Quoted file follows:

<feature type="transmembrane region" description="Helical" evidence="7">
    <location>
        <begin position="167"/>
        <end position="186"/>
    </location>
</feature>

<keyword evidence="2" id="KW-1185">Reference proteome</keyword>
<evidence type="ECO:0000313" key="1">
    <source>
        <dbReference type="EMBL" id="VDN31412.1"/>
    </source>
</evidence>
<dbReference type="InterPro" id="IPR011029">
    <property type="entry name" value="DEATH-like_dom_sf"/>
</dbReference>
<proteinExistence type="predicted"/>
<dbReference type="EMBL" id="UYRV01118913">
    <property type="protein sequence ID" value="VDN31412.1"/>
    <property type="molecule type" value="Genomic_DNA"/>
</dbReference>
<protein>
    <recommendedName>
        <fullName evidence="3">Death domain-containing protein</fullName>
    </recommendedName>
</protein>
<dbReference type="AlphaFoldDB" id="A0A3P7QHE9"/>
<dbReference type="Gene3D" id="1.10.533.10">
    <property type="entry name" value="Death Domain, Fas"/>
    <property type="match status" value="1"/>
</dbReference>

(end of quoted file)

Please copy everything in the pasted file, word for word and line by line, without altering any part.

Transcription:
<feature type="transmembrane region" description="Helical" evidence="7">
    <location>
        <begin position="167"/>
        <end position="186"/>
    </location>
</feature>

<keyword evidence="2" id="KW-1185">Reference proteome</keyword>
<evidence type="ECO:0000313" key="1">
    <source>
        <dbReference type="EMBL" id="VDN31412.1"/>
    </source>
</evidence>
<dbReference type="InterPro" id="IPR011029">
    <property type="entry name" value="DEATH-like_dom_sf"/>
</dbReference>
<proteinExistence type="predicted"/>
<dbReference type="EMBL" id="UYRV01118913">
    <property type="protein sequence ID" value="VDN31412.1"/>
    <property type="molecule type" value="Genomic_DNA"/>
</dbReference>
<protein>
    <recommendedName>
        <fullName evidence="3">Death domain-containing protein</fullName>
    </recommendedName>
</protein>
<dbReference type="AlphaFoldDB" id="A0A3P7QHE9"/>
<dbReference type="Gene3D" id="1.10.533.10">
    <property type="entry name" value="Death Domain, Fas"/>
    <property type="match status" value="1"/>
</dbReference>